Inventing the King Crab Fishery

Lines, hooks, and pots. Using these tools, humans have wrested food from the water for countless generations. Yet innovations in fishing techniques and fishing tools pervade the industry, especially in the rare moments when new fisheries are executed. Take the new Gulf of Alaska black cod pot fishery, which inaugurated just this year. Fishermen across Alaska are sharing secrets and exchanging hints as they learn to tempt black cod into pots and longline with something other than hooks as they embark on a new era in their fishery.

Just as these black cod pot fishermen are making it up as they go along, the king crab fishery was another venture that was invented as it was executed. The first commercial king crab fishing happened in Seldovia in 1920. It took several more decades for the fishery to gain any traction, but when it did, it happened quickly. Kodiak emerged as the epicenter of the king crab fishery. In 1950, fishermen delivered 64,882 pounds of king crab to Kodiak, but in 1966, that number had grown to 90,750,000. 

The Kodiak Maritime Museum’s oral history project, “When Crab Was King,” records the development of the king crab industry as the fishermen recall it, including innovations in gear and techniques. Interview subjects note that early king crab pots were patterned after dungeness pots. They were round and about six feet in diameter. These early wooden pots were made of netting manufactured for salmon seines and fish trap wire.  They would last for just a season. Early crabbers also used tangle nets and trawl gear to wrangle king crab from the bottom of the ocean. Tangle nets were prohibited after 1955, and trawls were outlawed for crab fishing in 1961.

In one oral history, Nick Szabo relates, “A lot of this stuff got started up in Seldovia, because a lot of the guys that pioneered the king crab fishery that later moved [to Kodiak] came from Seldovia.” A new kind of tunnel for king crab pots is one such invention credited to Seldovia fishermen.  Early pots had a vertical tunnel and a trigger, but fishermen noted that the king crab would back out of the pots once they hit the trigger. Szabo reports that Seldovia fishermen invented the angular tunnel, from which the crab could not escape as easily.

By the 1960s, rectangular steel pots had replaced the round pots, because fishermen figured the shape maximized the use of deck space, as compared to stacked round pots. This in turn increased the fishing capacity of the boat. Smaller boats had six foot by six foot pots, while larger boats had seven foot by seven foot, and the largest vessels produced eight foot by eight foot pots. Szabo recounts that, “…When the crab fishery started declining, then it started to back off to the six by [six] and seven by [seven] because they were easier to handle. The eight by [eight pots] were awful heavy and they were sort of cumbersome to handle on deck… Someone would try something different and then, you know, other people would copy it if it was successful.”

Wayne Baker recalls the different styles of crab fishing. “When we first got up here there was an Oregon way to fish, and there was a Ballard way to fish and how to do things. The Oregon guys would bundle their lines outside their pots and do it like they were longlining, like they did dungie pots... A lot of extra work, but we didn't know it at the time.” When Baker headed out west, he learned the Ballard style, for which, “everybody boxed up all the line because there are shorter shots, because it is shallower out in the Bering Sea. And you just throw everything in the pots. It's cleaner. That's the way that everyone does things now, we all got a little bit smarter.”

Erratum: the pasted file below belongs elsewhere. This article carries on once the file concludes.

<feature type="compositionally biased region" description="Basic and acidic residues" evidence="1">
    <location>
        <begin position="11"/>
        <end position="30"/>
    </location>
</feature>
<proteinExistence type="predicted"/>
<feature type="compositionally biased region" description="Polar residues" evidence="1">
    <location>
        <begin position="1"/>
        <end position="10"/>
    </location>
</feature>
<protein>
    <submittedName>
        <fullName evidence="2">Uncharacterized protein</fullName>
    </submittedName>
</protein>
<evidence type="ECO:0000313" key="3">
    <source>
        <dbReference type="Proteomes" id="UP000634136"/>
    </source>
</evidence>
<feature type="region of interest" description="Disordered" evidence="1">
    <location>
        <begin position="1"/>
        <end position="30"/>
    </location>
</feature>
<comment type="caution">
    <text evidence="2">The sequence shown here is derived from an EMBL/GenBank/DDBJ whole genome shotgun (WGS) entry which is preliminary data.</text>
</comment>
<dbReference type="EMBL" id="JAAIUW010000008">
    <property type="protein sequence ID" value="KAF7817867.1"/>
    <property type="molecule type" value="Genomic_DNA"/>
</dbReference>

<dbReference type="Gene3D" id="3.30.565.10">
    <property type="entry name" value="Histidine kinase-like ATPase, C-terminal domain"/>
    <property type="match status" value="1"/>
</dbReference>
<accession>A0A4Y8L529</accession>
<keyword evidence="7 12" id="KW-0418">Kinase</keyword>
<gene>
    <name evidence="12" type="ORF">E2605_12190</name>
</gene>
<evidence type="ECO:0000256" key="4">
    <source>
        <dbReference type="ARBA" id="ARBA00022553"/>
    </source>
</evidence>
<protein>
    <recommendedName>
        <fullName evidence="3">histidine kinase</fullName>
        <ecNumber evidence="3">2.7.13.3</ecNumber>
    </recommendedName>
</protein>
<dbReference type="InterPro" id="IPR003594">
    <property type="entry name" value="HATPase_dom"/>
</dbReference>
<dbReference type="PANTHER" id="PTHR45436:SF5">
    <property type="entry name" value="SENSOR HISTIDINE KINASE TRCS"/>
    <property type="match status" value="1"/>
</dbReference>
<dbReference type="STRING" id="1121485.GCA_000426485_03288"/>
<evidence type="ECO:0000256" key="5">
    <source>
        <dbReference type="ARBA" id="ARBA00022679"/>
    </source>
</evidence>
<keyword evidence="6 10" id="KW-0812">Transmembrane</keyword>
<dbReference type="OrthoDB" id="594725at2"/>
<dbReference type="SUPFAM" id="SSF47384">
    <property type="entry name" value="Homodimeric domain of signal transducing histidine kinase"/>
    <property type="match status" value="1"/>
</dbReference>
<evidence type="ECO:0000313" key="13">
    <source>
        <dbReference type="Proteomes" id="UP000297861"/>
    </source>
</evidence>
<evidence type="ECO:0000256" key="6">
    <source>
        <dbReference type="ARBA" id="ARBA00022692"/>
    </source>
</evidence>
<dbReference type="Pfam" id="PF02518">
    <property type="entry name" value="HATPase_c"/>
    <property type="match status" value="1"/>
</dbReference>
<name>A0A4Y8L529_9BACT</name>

There were no sorting tables, and when it came time to empty the pots, they “just dumped all the crab down on the deck and chase[d] them around like chickens. We would get done and there would be crab scattered around the whole length of the deck,” Baker recalls. Later, he saw a photo of his brother crabbing. “They were using the shrimp totes. They would dump their crab into these shrimp totes. And it was like a revelation. It was like, holy cow that is the greatest idea that we ever saw!” His skipper hollered at Baker the first time Baker dumped crab into a tote, but saw that this simple innovation saved time and energy. “Back then we ran six, eight [pots an hour]. If you ran ten, twelve pots an hour you were going good… Now we run eighteen, twenty pots an hour pretty steady,” Baker notes.

The ragtag fleet was composed of old military scows, pocket seiners, and more. Vessels purpose-built for crab fishing didn’t leave the shipyard until the 1960s, and even then, didn’t predominate within the fleet until later. The boats were not designed to accommodate tanks full of water and crab with thousands of pounds of pots stacked on the back deck. This meant that disaster struck quickly and frequently. Marcy Jones, namesake and former co-owner of the Marcy J, recalls that there was no requirement for boats to carry life rafts, and survival suits were yet to be invented. She had seen crab biologist Guy Powell sporting a wetsuit, and bought one for her husband, Harold, to bring out fishing with him, “And he was the first person, so far as I know, in the whole fishing industry that had any kind of a suit to put on to stay warm in case something happened.”

While crab fishermen made up the fishery as they went along, marine architects worked to design boats designed for the fishery, the Coast Guard, insurance companies, and boat owners collaborated to improve safety, and seafood processors came up with new ways to preserve and market the catch. The king crab fishery, like the new black cod pot fishery, proves yet again that necessity is the mother of invention.